Reflective listening is also known as parallel talk, parroting, and paraphrasing.
It can be used to:
- check for understanding
- reduce the incidence of emotional words
- create empathy
- build a positive rapport
Ideas for reflection come from listening, observing, and interpreting verbal and nonverbal cues as the listener tries to walk in the shoes of the speaker.
Ideas can be:
- content about what a person says or thinks.
- inferences on a person's feelings.
- a stated or unstated implication about what a person wants.
When you listen reflectively you express your:
- Desire to understand how the person is thinking and feeling.
- Belief in the person's ability to understand the situation, identify solutions, select an appropriate choice, and implement it responsibly.
- Belief the person is worthwhile.
- Respect and/or willingness to accept other people's feelings.
- Desire to help.
- Willingness not to judge the person.
- Desire to share how others perceive what they say or do.
- Desire to explore a problem and help them understand the dimensions of the problem, possible choices and their consequences.
A reflective response lets you communicate to a person what you perceive they are doing, feeling, and saying and why they are choosing their behaviors. It is impossible to be the other person and your best understanding is only a reasonable approximation. Be open-minded and cautious. Consider all ideas as tentative since our best understanding will always be limited because of the uniqueness of all people.
Use reflective listening is to open communication.
To restate what the student states is different than repeating student's answers in class. Dialogs of this nature will be in private, is done to check what is being communicated and for the purpose of understanding the student. Example:
Student: Why do you always pick on me. Others do stuff and you don't yell at them.
Educator: I pick on you and not on the other students. (Said as a statement not a question) or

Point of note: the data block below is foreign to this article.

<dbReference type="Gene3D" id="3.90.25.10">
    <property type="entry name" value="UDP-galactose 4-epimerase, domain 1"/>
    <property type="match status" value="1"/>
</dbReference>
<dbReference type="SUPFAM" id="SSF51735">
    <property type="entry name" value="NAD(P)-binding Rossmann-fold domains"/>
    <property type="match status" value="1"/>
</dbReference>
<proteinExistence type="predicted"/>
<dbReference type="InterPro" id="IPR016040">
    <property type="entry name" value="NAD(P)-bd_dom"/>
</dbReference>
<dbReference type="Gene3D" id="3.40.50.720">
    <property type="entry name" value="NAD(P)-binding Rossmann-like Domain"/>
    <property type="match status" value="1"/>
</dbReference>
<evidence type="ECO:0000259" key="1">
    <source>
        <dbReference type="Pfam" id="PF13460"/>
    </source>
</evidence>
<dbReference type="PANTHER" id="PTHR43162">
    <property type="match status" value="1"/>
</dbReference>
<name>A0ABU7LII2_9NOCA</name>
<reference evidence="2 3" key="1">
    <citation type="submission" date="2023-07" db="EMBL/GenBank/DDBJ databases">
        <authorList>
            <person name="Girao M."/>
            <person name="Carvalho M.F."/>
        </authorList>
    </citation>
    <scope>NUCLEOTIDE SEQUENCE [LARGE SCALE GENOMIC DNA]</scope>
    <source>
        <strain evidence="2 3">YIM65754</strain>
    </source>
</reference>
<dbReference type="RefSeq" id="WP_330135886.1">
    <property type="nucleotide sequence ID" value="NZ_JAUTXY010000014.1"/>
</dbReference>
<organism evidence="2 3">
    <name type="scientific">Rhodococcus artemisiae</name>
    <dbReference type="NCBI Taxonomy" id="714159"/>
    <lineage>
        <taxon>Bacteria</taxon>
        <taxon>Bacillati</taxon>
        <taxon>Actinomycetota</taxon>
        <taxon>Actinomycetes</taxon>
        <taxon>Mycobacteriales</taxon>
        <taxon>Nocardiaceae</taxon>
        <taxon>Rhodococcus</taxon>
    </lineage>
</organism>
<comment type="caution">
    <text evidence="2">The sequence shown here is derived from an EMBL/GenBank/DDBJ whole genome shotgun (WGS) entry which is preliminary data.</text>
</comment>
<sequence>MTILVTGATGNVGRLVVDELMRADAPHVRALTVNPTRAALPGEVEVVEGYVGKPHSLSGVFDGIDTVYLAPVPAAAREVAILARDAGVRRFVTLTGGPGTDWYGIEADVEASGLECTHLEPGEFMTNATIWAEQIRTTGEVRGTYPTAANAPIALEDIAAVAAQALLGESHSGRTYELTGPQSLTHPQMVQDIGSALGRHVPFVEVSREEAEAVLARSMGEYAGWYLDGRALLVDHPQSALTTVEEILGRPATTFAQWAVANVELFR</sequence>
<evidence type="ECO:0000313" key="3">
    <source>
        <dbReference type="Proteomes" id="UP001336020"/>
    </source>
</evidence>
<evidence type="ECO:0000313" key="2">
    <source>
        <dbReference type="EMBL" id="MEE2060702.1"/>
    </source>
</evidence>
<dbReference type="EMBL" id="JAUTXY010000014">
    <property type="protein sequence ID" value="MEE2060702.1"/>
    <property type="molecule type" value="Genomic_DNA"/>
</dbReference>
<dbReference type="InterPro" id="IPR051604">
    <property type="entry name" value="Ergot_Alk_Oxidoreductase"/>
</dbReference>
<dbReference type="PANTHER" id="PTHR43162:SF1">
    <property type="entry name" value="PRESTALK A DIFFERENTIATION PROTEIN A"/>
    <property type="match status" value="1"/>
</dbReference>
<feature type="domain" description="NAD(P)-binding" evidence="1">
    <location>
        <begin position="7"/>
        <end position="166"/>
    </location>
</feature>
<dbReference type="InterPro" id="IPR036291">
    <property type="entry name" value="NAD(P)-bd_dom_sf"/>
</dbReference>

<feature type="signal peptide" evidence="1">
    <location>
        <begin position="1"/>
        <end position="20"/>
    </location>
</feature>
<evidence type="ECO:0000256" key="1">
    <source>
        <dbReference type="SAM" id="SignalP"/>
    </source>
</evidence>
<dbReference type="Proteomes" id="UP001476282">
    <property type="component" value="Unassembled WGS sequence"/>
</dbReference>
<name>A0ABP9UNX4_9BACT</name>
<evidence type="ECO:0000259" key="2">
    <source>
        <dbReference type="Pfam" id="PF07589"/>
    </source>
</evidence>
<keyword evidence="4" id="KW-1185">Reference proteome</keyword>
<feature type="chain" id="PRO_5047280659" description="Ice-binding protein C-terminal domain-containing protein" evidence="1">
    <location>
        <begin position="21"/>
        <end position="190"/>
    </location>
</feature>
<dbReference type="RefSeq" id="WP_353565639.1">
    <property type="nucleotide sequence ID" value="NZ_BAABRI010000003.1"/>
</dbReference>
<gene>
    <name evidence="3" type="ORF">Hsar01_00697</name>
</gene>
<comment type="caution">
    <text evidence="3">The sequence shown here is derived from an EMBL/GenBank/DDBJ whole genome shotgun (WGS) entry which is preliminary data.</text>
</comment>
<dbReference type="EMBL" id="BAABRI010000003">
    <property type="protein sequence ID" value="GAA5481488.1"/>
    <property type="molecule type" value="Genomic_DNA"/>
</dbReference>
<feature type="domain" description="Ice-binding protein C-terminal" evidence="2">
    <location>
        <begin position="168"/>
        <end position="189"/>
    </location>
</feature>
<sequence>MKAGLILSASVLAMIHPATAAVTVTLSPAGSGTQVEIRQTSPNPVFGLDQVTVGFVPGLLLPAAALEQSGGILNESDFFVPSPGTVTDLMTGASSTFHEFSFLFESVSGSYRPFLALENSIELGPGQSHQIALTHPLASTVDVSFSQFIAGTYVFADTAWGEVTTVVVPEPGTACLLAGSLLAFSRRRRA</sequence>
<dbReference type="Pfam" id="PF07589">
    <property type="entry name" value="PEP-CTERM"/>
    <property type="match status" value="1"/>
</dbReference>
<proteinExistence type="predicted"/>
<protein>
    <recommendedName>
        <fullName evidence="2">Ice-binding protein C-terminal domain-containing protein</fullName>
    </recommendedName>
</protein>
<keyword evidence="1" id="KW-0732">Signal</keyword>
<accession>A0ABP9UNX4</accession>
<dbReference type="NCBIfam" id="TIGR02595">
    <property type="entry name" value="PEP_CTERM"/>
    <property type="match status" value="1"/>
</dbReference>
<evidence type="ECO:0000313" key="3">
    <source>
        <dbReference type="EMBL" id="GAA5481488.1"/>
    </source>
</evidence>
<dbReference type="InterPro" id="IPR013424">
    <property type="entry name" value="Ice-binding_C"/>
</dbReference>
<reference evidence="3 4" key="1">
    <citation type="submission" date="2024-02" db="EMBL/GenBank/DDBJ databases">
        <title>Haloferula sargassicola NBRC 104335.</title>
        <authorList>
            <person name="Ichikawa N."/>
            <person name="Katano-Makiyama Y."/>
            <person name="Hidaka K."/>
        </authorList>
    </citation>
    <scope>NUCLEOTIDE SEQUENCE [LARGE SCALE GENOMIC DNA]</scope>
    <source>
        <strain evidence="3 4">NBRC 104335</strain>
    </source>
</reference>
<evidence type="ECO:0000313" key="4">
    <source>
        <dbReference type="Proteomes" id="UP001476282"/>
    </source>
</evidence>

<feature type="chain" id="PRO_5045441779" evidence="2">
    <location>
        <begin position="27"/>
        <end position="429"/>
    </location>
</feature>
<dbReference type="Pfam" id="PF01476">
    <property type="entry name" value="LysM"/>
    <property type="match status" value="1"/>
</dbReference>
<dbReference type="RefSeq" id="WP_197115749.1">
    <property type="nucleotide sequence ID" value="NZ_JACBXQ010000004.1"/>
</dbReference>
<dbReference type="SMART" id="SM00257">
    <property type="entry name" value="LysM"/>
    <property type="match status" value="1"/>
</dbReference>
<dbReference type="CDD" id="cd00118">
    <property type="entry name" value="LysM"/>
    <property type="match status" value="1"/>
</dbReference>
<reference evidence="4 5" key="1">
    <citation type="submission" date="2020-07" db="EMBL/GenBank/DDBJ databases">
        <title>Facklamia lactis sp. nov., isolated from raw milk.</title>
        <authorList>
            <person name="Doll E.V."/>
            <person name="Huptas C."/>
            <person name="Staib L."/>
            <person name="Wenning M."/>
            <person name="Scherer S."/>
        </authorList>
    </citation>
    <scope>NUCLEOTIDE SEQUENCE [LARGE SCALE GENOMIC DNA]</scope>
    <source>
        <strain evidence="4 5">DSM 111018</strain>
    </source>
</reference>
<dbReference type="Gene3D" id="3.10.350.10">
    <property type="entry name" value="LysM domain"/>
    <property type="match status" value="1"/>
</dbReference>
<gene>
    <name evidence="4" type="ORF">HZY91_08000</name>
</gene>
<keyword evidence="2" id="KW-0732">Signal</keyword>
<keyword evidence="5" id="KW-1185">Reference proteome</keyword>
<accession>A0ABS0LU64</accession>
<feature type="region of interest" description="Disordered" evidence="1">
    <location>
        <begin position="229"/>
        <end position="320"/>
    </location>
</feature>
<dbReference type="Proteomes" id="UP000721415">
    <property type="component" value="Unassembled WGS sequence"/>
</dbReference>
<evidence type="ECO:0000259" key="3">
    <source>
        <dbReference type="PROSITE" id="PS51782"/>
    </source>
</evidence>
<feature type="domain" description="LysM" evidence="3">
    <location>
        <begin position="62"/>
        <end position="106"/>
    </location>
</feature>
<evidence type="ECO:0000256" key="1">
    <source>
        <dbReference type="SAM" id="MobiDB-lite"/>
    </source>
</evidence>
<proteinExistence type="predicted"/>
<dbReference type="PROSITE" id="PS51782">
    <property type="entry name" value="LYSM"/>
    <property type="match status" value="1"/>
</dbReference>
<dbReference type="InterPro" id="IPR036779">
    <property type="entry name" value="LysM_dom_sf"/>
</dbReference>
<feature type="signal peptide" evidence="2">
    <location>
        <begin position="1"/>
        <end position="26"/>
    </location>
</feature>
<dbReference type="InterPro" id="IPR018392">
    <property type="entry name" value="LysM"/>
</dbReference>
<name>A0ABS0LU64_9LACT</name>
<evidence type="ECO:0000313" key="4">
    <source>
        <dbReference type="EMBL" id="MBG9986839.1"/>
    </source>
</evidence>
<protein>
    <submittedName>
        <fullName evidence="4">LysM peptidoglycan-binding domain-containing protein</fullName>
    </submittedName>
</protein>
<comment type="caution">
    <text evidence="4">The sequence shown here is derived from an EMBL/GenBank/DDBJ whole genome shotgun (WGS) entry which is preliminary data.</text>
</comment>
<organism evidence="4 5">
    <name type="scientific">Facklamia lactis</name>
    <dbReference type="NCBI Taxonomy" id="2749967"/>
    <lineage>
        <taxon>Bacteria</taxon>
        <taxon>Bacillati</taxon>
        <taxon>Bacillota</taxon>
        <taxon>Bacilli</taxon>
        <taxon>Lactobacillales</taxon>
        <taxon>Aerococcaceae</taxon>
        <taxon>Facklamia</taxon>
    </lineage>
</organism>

Educator: I single you out when there is an interruption more than the other students.
Suggestions to use reflective statements to express what you believe students are saying:
- State the problem as the student sees it without emotional words.
- Focus on the issue to promote discussion on the student's feelings and/or circumstances.
- Don't give advice, don't defend yourself, and don't reassure.
- Don't take a defensive position or justify your position.
- Don't make it right for the student.
- Keep the responsibility on the student.
Sample phrases for when you think your perceptions are accurate.
- I understand the problem as...
- I see the situation as...
- Could it be that...
- I'm sensing...
- I wonder if...
- Correct me if I'm wrong. ...
- I get the impression that...
- Let me see if I understand. You ...
- As I hear it. You...
- You feel
- From your point of view
- It seems to you
- In your experience
- From where you stand
- As you see it
- You think
- You believe
- What I hear you saying
- I'm picking up that you
- I really hear you saying that
- Where you're coming from
- You figure
- You mean
Phrases to use when you have difficulty understanding.
- Could it be
- I wonder if
- I'm not sure if I'm with you, but
- Would you buy this idea
- What I guess I'm hearing is
- Correct me if I'm wrong but
- Is it possible that
- Does it sound reasonable that you